I Heard The Owl Call My Name

Essay add: 30-09-2015, 12:37   /   Views: 358
Fatal Learning

Mark Brian, the protagonist in Craven’s, I Heard the Owl Call my Name, undergoes a life altering change during his stay at the village of Kingcome. He learns the true meaning of death by experiencing it first and second hand. Mark encounters death directly, or indirectly through these people: Caleb and Jim Wallace, the weesa-bedo, Keetah’s sister, Gordon’s mother, Calamity Bill, and himself.

Mark’s first encounters with death arise from conversations he has with Caleb and Jim Wallace. Caleb advises Mark, when performing a burial service, to always look inside the coffin at the very last minute before burying someone. Caleb tells him he once buried the wrong man. While on patrol with Jim, Mark hears many stories of death associated with the villages in the area. As they pass Ghost Island, Jim tells Mark, “The Indians of Gilford village once buried their dead,”… “in low sheds.” (14) In both of these situations, Mark does not experience death directly, He merely hears and learns about death in a detached or somewhat comical way.

The death of the weesa-bedo is much closer to Mark’s own death than the discussions that surface during his boat ride to Kingcome. Although, Mark does not know the boy, the body is in the vicarage waiting the arrival of Mark, who will help with the burial of the body. This is the first death Mark experiences in the solemn village of Kingcome. The death is indirect because Mark doesn’t actually know the weesa-bedo. During a conversation about the weesa-bedo, Jim informs Mark that dead “…bodies are kept in the vicarage until burial.” (24) This foreshadows Mark’s death because his body resides in the vicarage, and it is only a matter of time before death visits him.

The death of Keetah’s sister is dreadfully near to Mark’s own demise. The RCMP officer claims that the man who Keetah’s sister was engaged to “…left her in Vancouver, penniless, and he disappeared.” (79) Keetah’s sister eventually dies by succumbing to alcohol, cocaine, and the desire’s of men. Her death is indirect because she dies far from the village of Kingcome. It is also direct however, because Mark had previously been acquainted with her. The death of Keetah’s sister is important and very near to Mark’s own death because she dies in the “white man’s world” which is where Mark commences from. This connection signifies that death is lurking amidst the tall trees of Kingcome, lingering for the proper time to strike Mark.

When Mark encounters the death of Gordon’s mother, it affects him to a greater extent then the two earlier demises. After learning that Gordon’s mother has had a breeched birth, Mark rushes to her aid. He kneels beside her and “he held her hand until she died.” (82) This meeting with death is direct, because he is able to witness the entire ordeal. By holding the hand of Gordon’s mother as she crosses the bar, it is as if Mark is holding death in his palms. In the course of this tragic fatality, Mark continues to close in on his own demise.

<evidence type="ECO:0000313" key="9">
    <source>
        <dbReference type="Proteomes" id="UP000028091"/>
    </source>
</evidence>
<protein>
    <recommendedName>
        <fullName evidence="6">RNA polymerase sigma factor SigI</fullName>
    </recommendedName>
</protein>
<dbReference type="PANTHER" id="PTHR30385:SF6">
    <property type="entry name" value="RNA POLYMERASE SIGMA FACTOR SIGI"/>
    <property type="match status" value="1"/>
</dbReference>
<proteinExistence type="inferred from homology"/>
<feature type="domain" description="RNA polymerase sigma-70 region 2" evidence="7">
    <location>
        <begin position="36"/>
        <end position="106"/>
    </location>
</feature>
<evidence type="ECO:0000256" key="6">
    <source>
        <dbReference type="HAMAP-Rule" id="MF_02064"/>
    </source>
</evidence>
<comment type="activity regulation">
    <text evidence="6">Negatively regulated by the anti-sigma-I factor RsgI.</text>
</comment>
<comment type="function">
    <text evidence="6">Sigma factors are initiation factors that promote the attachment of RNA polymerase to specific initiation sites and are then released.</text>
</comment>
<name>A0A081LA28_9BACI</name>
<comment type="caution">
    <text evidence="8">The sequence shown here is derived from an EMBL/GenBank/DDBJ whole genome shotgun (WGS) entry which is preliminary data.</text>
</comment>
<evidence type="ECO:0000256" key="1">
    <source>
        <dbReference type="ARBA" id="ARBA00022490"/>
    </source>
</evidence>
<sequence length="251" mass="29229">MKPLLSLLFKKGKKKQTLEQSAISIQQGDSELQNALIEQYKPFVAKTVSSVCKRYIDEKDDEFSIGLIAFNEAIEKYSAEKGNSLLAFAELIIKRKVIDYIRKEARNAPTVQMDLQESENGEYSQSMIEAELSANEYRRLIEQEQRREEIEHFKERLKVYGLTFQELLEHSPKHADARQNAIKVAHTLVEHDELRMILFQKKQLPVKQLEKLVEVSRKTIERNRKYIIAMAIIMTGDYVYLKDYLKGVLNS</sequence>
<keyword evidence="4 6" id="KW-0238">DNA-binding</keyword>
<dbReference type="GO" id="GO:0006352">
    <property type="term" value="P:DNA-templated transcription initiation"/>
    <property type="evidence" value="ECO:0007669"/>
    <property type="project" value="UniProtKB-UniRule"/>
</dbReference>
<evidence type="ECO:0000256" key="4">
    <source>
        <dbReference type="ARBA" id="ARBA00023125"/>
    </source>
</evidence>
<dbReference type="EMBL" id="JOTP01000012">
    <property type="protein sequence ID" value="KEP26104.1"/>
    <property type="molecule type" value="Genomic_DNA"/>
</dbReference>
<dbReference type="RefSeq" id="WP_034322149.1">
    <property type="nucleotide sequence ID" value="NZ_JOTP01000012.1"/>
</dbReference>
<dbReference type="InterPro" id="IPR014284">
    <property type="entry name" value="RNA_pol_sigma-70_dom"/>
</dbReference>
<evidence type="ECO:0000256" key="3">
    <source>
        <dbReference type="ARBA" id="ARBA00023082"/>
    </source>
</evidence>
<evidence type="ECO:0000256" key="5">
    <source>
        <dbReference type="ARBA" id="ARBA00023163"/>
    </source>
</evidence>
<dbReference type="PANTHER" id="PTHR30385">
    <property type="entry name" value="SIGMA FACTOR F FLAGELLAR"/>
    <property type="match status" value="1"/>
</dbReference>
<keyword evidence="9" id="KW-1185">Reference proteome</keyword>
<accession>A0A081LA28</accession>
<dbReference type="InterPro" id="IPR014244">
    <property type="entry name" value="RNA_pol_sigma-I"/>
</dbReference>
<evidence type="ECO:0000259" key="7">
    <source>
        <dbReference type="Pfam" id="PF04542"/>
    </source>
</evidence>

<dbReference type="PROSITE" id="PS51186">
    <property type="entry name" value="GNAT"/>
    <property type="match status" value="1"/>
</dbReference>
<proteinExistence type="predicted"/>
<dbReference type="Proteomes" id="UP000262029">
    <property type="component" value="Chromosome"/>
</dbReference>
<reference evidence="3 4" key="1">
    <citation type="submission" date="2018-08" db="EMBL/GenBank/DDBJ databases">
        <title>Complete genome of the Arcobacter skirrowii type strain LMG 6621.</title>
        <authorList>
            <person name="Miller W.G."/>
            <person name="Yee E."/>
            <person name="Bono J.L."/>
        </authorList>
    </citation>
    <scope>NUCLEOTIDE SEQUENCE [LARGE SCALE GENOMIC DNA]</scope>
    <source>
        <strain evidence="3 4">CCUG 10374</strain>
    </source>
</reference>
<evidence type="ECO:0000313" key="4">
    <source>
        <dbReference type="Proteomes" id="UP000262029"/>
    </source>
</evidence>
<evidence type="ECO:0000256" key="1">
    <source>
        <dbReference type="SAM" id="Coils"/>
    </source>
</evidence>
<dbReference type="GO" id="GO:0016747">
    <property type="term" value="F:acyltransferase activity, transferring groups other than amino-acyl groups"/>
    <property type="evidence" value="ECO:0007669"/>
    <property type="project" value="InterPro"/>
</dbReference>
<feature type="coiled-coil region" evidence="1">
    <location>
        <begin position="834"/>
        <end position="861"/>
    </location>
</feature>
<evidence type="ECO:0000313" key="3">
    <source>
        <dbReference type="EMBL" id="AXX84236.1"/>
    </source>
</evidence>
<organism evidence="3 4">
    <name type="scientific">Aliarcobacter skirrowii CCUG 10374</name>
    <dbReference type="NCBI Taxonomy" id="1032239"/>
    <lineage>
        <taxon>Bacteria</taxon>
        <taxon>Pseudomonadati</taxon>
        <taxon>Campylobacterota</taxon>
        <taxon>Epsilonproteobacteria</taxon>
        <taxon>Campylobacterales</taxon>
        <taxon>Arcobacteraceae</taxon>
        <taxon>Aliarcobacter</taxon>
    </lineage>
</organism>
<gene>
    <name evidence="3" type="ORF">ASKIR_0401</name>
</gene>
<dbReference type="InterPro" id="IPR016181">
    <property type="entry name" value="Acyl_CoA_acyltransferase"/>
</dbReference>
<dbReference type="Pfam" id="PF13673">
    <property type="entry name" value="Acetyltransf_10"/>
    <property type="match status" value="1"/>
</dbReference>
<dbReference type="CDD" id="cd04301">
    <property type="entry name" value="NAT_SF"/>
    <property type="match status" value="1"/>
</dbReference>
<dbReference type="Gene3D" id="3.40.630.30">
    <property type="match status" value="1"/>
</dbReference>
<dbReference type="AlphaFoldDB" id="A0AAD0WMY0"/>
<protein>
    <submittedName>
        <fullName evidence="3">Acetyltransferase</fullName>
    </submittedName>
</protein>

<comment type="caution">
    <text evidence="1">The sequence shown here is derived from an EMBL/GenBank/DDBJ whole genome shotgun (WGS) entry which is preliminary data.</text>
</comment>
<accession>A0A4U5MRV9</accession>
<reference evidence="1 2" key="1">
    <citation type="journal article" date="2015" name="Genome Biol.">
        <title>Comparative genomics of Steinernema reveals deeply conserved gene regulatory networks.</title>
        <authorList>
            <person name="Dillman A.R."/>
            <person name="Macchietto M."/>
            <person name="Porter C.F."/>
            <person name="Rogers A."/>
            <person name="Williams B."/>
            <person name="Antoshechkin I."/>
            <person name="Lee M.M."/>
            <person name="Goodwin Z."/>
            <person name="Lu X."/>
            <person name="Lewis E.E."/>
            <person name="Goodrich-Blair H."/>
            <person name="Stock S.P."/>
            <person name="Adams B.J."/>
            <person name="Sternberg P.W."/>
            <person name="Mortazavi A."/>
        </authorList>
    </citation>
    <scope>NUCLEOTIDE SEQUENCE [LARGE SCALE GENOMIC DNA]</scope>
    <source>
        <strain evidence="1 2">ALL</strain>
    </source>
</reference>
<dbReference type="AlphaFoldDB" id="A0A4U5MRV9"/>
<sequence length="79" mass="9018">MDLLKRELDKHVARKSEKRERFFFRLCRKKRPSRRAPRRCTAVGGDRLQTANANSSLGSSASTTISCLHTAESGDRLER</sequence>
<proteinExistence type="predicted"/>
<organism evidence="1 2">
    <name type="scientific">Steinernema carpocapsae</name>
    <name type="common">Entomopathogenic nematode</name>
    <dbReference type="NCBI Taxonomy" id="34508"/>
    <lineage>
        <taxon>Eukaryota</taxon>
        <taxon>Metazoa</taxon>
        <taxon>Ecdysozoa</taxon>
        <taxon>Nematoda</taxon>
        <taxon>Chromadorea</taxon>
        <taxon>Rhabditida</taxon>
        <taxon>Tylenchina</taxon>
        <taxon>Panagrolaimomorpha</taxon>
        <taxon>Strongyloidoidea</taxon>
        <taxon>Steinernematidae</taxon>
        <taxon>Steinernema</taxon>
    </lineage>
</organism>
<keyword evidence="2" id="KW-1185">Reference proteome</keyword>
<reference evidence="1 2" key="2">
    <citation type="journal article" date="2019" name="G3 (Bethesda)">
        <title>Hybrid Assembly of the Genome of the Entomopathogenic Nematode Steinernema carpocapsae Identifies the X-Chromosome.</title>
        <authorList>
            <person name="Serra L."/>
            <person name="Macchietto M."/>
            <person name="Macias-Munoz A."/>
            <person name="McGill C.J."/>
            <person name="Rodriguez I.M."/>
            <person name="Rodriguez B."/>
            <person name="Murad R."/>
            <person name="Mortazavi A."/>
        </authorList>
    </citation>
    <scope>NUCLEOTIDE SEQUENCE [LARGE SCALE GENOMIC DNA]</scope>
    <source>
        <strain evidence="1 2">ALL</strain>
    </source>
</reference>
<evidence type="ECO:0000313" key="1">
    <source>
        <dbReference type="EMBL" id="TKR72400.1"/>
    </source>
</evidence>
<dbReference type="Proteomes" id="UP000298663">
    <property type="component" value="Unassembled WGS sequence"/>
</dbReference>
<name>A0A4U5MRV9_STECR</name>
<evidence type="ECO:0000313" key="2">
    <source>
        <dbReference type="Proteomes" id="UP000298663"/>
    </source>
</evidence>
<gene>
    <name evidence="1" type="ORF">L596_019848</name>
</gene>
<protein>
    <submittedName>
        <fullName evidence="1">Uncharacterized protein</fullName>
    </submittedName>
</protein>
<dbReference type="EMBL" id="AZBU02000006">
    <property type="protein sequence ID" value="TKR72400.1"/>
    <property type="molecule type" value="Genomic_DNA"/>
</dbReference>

Calamity Bill’s death paralyzes Mark in a much more severe way than any other death that he undergoes, because of the rigid bond that they share. Their amity is shown when Bill asks Mark to complete an enormous favor for him immediately before he dies. Bill asks Mark to spread his ashes in a place that is very sacred and dear to him. After Calamity Bill passes away, Mark “put on his cassock and said for Calamity a few very simple prayers”. (135) This is the first time Mark prays for the deceased; by doing it now, it signifies his love for Bill. This death is direct because Mark had a great friendship with Bill. This is the final death that Mark experiences during his stay in Kingcome. It is now time to close the doors on Mark once and for all.

Through these life-altering ordeals, Mark fully understands the meaning of death and realizes that it is not a conclusion, but a part of life. Mark “…heard an owl call—once, and again…” (149) after scattering the remains of Calamity Bill in the woods. This is a sign, which not even Marta will deny. For Mark, death is now inevitable in the village of Kingcome. Shortly after telling Marta of the owl who calls his name, Mark dies from an avalanche of trees.

After being sent to the village of Kingcome, Mark learns that death is merely a part of life. The diverse experiences he had with each character elucidate the meaning of life and death. Caleb, Jim, and the weesa-bedo simply open Mark’s mind to the reality of death, while the fatalities of Gordon’s mother and Keetah’s sister shake Mark’s mentality about death due to their severity. Calamity Bill’s demise allows Mark to truly understand the concept of death due to its enormous impact; consequently, when Mark dies, he comprehends the significance of death and its role.

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